What iOS 8 tells us about the next iPhones and iPads
Apple's latest WWDC left us with only software. But that might give some clues about the hardware.
Scott SteinEditor at Large
I started with CNET reviewing laptops in 2009. Now I explore wearable tech, VR/AR, tablets, gaming and future/emerging trends in our changing world. Other obsessions include magic, immersive theater, puzzles, board games, cooking, improv and the New York Jets. My background includes an MFA in theater which I apply to thinking about immersive experiences of the future.
ExpertiseVR and AR, gaming, metaverse technologies, wearable tech, tabletsCredentials
Nearly 20 years writing about tech, and over a decade reviewing wearable tech, VR, and AR products and apps
Apple's WWDC event has come and gone, but all we got was software. Lots of software, but what about new products? We're still waiting on more news about the next iPhones and iPads.
Well, iOS 8 may provide some clues. Looking into the tea leaves of what each year's iOS features include can give some hints. The debut of iOS 7 didn't hint at everything the iPhone 5s would later include, but at this point, here are the best educated guesses at what we might be seeing later this year.
A fall release date
iOS 8 will be released in the fall, according to Apple. iPhones have been released in the summer before, but not for several years. Lately, iPhones debut in September, right alongside new iOS software. Expect fall for iOS hardware.
Touch ID for all
Third-party applications will finally be able to tap into Touch ID, Apple's zippy fingerprint-sensing home button technology that's currently only available on the iPhone 5s. Many expected Touch ID iPads last year. This year, expect all new iPhones and iPads to have them.
Bigger screen for the iPhone and maybe the iPad
Apple's latest XCode software includes the ability to adjust screen sizes to other iOS device resolutions. If that doesn't sound like a prelude to larger-screened iPhones and iPads, I don't know what does. That's not a guarantee, of course, but the rumors of a larger-screened iPhone are almost too deafening to refute.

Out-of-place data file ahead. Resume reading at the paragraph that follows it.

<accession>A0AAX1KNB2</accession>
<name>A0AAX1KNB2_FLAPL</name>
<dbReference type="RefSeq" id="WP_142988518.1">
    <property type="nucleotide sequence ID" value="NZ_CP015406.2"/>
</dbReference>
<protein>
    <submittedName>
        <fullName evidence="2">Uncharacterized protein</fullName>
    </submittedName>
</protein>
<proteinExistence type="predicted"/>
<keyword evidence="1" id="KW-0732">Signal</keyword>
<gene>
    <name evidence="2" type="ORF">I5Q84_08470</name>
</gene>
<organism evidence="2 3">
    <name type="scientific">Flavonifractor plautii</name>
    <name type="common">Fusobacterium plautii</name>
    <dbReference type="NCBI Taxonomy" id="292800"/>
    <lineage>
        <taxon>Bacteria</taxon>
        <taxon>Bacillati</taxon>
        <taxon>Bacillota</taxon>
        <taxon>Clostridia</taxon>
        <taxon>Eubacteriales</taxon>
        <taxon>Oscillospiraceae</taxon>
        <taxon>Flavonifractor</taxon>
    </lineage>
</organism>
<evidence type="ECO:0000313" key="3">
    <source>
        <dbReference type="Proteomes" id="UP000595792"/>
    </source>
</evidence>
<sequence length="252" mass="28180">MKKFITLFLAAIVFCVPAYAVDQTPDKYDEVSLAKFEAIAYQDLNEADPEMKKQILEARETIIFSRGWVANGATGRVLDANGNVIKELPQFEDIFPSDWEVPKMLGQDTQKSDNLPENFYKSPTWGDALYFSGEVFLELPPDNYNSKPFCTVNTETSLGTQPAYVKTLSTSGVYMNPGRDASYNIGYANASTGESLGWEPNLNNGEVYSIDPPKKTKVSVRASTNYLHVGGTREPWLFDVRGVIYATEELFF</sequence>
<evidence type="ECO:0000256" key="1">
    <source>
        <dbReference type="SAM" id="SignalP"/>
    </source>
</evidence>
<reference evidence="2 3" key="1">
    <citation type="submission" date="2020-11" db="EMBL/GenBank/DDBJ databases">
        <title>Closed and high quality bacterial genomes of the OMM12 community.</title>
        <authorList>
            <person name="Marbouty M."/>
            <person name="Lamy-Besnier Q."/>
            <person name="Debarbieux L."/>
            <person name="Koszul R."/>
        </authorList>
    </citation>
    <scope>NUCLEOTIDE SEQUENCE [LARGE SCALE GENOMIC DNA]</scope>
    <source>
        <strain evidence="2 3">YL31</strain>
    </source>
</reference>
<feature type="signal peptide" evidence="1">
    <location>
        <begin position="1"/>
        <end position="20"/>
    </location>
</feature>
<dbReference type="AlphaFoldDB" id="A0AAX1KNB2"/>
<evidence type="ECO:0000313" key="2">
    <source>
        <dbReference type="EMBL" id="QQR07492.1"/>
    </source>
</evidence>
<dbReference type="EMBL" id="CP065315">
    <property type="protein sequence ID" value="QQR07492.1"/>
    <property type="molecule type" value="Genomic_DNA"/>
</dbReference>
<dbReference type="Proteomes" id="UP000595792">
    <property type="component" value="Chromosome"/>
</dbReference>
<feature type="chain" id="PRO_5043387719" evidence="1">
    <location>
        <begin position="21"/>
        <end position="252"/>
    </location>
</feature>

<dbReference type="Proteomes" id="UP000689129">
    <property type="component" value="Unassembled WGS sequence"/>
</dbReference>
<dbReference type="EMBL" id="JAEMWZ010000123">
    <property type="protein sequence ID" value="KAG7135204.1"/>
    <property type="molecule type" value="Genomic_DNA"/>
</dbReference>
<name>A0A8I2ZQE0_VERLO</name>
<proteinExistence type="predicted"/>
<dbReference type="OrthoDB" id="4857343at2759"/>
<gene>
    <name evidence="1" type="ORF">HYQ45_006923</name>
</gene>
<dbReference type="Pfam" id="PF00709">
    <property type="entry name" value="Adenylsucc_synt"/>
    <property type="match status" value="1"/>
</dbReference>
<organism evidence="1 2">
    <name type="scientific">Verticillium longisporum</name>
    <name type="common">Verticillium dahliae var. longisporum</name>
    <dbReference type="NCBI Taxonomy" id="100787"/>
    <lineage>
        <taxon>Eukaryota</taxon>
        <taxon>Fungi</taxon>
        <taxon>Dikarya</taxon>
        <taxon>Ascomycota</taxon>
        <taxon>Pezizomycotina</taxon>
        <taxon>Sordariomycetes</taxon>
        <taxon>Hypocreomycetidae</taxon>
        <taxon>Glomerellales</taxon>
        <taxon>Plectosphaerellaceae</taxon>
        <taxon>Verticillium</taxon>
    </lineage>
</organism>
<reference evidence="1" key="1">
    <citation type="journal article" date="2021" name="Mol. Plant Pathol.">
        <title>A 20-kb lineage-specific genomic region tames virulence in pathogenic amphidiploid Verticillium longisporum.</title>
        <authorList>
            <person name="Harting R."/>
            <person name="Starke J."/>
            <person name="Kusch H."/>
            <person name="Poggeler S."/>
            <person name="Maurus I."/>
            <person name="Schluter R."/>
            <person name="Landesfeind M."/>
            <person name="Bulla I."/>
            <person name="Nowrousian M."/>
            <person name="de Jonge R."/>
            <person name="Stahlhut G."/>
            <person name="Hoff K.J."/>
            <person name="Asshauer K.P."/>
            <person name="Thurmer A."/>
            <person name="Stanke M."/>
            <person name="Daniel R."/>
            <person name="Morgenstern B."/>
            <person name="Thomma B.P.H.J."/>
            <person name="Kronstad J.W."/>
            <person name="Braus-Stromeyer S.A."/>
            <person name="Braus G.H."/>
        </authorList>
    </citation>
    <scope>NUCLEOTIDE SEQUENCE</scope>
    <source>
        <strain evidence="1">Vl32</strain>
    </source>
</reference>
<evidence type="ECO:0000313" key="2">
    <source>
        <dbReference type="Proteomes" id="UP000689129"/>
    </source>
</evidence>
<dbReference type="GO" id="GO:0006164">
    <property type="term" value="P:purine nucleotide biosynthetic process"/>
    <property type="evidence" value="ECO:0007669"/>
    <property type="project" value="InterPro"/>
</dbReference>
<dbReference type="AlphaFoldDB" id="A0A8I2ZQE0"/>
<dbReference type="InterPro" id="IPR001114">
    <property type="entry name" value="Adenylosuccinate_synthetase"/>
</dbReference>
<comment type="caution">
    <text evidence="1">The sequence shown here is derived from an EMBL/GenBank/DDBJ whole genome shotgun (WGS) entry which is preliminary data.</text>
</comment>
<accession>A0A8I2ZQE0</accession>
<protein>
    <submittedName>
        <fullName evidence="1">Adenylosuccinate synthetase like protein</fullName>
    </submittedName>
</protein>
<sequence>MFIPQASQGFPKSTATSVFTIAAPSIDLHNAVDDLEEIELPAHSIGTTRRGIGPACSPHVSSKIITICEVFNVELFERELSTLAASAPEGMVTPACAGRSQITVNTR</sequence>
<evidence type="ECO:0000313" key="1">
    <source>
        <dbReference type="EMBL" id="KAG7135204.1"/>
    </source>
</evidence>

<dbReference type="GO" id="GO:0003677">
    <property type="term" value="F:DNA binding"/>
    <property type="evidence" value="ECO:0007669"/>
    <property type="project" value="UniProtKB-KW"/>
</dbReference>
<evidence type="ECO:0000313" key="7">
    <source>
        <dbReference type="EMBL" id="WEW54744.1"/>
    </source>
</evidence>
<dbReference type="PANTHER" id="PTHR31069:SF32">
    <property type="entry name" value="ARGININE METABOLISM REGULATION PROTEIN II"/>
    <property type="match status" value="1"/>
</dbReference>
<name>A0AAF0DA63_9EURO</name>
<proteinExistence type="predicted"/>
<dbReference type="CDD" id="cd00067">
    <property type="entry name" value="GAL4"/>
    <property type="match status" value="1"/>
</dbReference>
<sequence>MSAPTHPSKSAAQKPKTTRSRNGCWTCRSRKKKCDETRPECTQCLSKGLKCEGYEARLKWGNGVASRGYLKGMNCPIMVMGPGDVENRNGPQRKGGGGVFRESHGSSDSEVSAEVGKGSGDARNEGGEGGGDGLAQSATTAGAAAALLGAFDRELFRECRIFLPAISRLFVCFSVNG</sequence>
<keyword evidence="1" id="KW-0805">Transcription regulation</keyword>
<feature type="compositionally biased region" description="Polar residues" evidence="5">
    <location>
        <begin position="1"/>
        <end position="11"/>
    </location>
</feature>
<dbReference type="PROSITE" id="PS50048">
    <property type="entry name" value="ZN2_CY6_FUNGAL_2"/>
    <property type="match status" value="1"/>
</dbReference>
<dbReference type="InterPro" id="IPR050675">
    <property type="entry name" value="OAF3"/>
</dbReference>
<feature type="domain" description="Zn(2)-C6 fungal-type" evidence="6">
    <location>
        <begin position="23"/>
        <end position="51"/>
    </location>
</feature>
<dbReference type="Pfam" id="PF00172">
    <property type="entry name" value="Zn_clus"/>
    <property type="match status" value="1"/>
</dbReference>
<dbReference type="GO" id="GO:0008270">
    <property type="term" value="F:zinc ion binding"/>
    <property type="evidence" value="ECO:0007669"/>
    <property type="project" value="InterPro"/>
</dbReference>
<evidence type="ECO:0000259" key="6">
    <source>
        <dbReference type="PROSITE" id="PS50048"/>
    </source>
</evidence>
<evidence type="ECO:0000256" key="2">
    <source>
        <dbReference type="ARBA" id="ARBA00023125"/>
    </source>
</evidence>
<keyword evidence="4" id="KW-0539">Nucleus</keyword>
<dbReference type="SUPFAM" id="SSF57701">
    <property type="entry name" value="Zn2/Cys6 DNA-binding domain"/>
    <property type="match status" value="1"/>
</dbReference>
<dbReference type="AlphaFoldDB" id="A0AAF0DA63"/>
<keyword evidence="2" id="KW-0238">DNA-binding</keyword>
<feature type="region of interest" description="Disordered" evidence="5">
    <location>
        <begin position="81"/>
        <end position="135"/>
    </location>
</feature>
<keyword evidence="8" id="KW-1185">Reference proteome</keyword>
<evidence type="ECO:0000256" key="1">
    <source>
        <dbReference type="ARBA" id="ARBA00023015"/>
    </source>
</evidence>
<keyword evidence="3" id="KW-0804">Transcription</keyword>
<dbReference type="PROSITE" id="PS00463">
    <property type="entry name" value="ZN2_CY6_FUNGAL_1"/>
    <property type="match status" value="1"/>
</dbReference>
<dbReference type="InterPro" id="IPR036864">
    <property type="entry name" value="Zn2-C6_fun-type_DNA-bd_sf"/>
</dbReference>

Improved camera tech, again
iPhones are valued as much for their cameras as anything else. iOS 8 opens a lot more control over specific camera elements like shutter speed and focus. The highest-end iPhone might see additional lens and focus improvements, but the iPad may likely see a significant upgrade, too.
They'll work seamlessly with more things than ever before
HomeKit and HealthKit aim to knit together smart home and health/fitness hardware to work better with iOS. iBeacon technology could do the same in public places. That's all capable with existing hardware and new iOS 8 software. New hardware -- like an improved variant of the M7 motion coprocessor in the iPhone 5s and iPads, might introduce other ways of beefing up the iPhone's own sensors.
They'll have impressive gaming
If Metal, iOS 8's development tool, is any indication, console-level graphics engines might be running on iPhones and iPads this fall. Metal optimizes the A7 processor on the iPhone 5s, iPad Air, and Retina iPad Mini, but what about Apple's next processor, which should take another graphical leap? Also expect better connections: with MFi game controllers, and even with the Apple TV. If a new Apple TV successor debuts as well, it could end up forming a gaming tandem with iPhones and iPads.
They'll be more similar than ever
iPads will be able to screen your phone calls, and even answer them. Emails can be started on one device and finished on another. If there's a larger-screened iPhone, expect the gap between iPhone and iPad to narrow. Will it mean the iPad Mini takes a back seat in 2014? Maybe not, but the phablet phenomenon could finally hit Apple at last, in the form of apps and experiences that start to feel nearly as good on an iPhone as on an iPad. And from what we've seen of iOS 8 on iPad and iPhone so far, there really aren't many differences. If the iPhone adopts a flatter, more iPad-like design, then maybe we really will think of this year's iOS devices as iPeas in a pod.